Archive for January, 2010

16 Months Later: Hurricane Ike Claims Still Being Paid

January 31st, 2010 by admin | Comments Off | Filed in flood insurance, homeowners insurance

The Texas Insurance Council has issued an update on the financial aftermath of Hurricane Ike, which struck Galveston on Sept. 13, 2008 calling it “the costliest weather catastrophe in Texas history by a large margin.” So far, the storm has toted up almost $12 billion in windstorm and flood insurance claims in the state. The windstorm portion of that number accounts for $9.8 billion, while the rest is due to flood insurance claims – almost 44,000 of them were filed after Hurricane Ike.

Much of the flood damage was due to the storm’s 16-foot surge, which destroyed businesses and homes on Bolivar Peninsula, as well as several communities surrounding Galveston Bay, along the Texas coastline, and inland from Orange to Freeport. In addition, more than half of Galveston Island was submerged by the rising water. Fortunately human loss was low – only 20 deaths were directly attributable to the storm, mostly from drowning, because the coastal residents took a lesson from Hurricane Katrina, and actually followed evacuation orders from the National Weather Service.

The Texas Department of Insurance reported that there were more than 800,000 windstorm claims from Hurricane Ike. Sixteen months after the fact, one insurer, the Texas Windstorm Insurance Association, is still receiving damage claims. Eventually, TWIA is expected to pay out almost $2 billion in Ike-related claims.

Texas wasn’t the only state heavily damaged by Hurricane Ike. The path of the hurricane after landfall took it up the Intersate 35 corridor, where it settled over the midwest dumping inches of rain, and causing more damage. In addition, neighboring state Louisiana reported $318 million in flood losses, while hurricane-force winds in Ohio created insured losses in excess of $1 billion, making it the costliest weather disaster in that state, as well.

While wind damage is generally covered by homeowners insurance, flood damage is not. Coastal residents in states like Texas and Florida are urged to examine their policies now, check to see if they live in flood zones where mandatory flood insurance is required, and update their coverage as necessary.

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Auto Insurance for Pets: a Growing Trend

January 28th, 2010 by admin | Comments Off | Filed in auto insurance, pet insurance

As animal lovers, most of us take good care of our pets: we feed them the best pet food available, make sure they get ample exercise and attention, train them to have good “house manners,” and make sure they’re adequately restrained when coming along for the ride in our cars or trucks. Until relatively recently, though, if our pet dogs or cats were injured during a stint as passenger, they were only covered as part of the “personal property” allowance in auto insurance policies.

It’s only in the last few years that insurance companies began to question what happens when pets are injured in car accidents, and Progressive Insurance was the first to do something about it, by included pet coverage as an option on their auto policies.

Since Progressive’s trend-starting move, USA Today reports that three other insurers have jumped on the pet coverage bandwagon, offering insurance of $500-$1,000 for pets killed or injured in traffic accidents, all at no extra cost to their customers, and with almost 200 million licensed drivers across the country (according to numbers provided by the Federal Highway Administration), people like Lori Conarton of the Insurance Institute of Michigan believe the market will become more and more competitive. “If other companies find that people want this type of coverage,” Conarton said, “they’re going to want to start offering it, too.”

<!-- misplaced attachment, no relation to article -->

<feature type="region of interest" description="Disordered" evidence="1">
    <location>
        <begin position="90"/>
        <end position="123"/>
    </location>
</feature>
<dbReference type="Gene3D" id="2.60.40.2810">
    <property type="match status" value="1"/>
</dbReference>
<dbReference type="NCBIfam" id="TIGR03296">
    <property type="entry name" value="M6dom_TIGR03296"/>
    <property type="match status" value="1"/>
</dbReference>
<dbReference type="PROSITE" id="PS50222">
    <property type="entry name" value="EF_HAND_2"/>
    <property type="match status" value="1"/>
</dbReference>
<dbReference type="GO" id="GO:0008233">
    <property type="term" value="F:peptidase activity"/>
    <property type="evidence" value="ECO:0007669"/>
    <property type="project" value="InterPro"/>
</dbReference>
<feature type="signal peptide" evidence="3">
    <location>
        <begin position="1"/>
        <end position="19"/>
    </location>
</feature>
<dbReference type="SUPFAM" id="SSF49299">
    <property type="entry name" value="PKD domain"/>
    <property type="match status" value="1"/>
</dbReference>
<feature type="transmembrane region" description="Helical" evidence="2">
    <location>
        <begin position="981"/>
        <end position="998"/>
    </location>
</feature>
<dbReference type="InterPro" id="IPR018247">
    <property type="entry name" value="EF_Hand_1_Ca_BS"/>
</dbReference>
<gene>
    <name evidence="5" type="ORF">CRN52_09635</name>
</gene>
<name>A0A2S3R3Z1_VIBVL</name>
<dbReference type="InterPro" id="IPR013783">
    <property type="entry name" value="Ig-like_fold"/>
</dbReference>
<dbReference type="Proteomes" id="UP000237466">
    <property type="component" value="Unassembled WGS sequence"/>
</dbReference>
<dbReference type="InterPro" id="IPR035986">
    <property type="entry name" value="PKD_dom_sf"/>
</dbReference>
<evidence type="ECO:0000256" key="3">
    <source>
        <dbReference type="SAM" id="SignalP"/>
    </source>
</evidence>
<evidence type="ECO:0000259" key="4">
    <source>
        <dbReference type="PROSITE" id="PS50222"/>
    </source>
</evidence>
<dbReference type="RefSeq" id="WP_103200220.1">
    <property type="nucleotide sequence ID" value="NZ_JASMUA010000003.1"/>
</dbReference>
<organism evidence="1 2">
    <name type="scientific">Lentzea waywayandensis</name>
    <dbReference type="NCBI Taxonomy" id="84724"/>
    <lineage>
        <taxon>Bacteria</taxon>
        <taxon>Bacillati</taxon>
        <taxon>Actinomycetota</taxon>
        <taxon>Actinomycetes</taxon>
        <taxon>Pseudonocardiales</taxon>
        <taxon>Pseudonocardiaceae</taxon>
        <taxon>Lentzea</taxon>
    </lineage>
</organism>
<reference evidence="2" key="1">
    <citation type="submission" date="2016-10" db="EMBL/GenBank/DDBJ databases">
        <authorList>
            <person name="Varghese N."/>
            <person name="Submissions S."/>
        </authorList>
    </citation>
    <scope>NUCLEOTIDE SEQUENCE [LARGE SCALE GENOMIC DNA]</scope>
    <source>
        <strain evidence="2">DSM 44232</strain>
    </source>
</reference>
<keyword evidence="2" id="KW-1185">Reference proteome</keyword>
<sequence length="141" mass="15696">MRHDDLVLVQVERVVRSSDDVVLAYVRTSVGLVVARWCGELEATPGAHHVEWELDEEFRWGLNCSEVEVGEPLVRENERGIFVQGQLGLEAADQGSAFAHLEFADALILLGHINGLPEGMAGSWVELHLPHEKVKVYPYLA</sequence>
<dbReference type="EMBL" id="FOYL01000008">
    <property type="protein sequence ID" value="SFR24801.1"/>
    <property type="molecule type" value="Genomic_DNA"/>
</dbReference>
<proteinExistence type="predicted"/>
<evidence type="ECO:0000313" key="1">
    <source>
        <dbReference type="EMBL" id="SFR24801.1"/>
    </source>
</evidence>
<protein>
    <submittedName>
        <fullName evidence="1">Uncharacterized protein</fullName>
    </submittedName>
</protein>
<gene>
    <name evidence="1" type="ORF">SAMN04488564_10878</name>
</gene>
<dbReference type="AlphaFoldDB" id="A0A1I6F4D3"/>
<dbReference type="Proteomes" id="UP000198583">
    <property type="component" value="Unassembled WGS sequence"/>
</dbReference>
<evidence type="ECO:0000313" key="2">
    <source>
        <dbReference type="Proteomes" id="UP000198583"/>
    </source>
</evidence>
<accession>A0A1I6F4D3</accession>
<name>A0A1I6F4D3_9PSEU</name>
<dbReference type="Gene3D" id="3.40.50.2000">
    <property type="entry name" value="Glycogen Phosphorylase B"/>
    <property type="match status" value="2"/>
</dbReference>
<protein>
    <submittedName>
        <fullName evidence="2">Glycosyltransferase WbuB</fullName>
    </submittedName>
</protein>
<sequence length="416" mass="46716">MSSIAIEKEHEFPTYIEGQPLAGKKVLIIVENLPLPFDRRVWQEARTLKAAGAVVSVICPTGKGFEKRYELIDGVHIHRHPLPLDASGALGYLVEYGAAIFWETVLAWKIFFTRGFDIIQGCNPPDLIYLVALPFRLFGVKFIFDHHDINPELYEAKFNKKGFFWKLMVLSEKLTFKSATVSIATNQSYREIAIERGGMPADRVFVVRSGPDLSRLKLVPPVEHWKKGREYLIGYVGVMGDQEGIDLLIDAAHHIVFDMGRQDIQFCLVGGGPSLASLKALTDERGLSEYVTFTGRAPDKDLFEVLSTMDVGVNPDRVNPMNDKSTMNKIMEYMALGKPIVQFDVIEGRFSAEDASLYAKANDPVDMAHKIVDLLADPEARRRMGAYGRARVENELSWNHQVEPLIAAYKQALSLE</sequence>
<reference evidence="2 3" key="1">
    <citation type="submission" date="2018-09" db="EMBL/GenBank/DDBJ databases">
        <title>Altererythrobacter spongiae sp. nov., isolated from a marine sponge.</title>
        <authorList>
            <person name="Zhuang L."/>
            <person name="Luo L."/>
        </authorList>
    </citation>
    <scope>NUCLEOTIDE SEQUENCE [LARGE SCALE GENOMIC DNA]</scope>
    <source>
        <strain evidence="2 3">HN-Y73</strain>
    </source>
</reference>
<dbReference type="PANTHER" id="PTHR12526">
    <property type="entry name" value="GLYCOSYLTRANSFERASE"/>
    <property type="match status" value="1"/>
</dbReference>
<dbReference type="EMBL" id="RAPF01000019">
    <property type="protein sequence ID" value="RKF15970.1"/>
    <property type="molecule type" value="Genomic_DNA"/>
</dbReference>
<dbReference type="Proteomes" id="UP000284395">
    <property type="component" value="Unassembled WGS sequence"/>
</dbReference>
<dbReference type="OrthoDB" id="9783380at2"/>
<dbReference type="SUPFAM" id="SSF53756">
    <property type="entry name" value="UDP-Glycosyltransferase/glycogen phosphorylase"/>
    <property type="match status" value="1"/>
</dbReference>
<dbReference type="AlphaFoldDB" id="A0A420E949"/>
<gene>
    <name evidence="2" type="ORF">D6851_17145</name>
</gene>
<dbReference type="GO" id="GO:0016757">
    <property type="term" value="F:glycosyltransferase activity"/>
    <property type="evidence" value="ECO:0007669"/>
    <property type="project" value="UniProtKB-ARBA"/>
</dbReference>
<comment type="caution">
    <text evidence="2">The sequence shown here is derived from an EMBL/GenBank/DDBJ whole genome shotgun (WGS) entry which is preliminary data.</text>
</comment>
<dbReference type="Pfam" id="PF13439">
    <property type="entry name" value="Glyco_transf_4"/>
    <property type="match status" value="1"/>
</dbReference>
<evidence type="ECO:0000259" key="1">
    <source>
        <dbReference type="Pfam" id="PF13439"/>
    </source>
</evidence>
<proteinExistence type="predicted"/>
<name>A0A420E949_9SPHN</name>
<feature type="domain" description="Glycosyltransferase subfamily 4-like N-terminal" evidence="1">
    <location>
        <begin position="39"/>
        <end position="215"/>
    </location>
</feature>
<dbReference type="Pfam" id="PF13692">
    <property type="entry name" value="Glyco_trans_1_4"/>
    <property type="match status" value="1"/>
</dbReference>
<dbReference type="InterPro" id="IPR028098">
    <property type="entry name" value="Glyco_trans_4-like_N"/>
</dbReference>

So which insurers offer pet accident coverage?

Progressive was the first, rolling out their options in sthe summer of 2007. Miriam Dietcher, the company’s director of marketing explains, “We did it because we know how much our customers love their dogs and cats,” Deitcher says. “At first we provided $500 worth of coverage, but in March [2009], we increased that to $1,000, to make sure we’re covering even more.”

Auto-Owners Insurance and Farmers Insurance also offer coverage for pets injured in traffic accidents. “We estimate more than 63% of our customers have pets, and caring for them after an accident can be expensive,” said Farmers senior vice president Brian Dwyer.

And what about people whose insurance is with a carrier that does not offer pet policies? They can still file a claim under property damage, but it’s important to remember that what insurance companies consider legitimate property damage differs from state to state and insurer to insurer, and it’s not at all unusual for such claims to be denied.

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Faith Based Insurance? Be Careful

January 27th, 2010 by admin | Comments Off | Filed in advice and how-tos, alternative health plans

At a time when many eyes and ears are focused on Washington, D.C. and a final (at least for now) verdict on health care reform, hundreds of thousands of evangelical Christians are choosing another alternative. It’s called a faith-based health plan and while it can save you money on major medical expenses, there are a few things you should know.

As reported by ABC News last September, if you belong to a Christian health plan, members cover each other’s major medical bills via monthly donations to the plan, and they must donate even if they never set foot in a doctor’s office in a given month.

To join, you must be an evangelical Christian who goes to church, and you must promise not to smoke, drink heavily, or have sex outside of marriage, and you must be approved by your minister or pastor.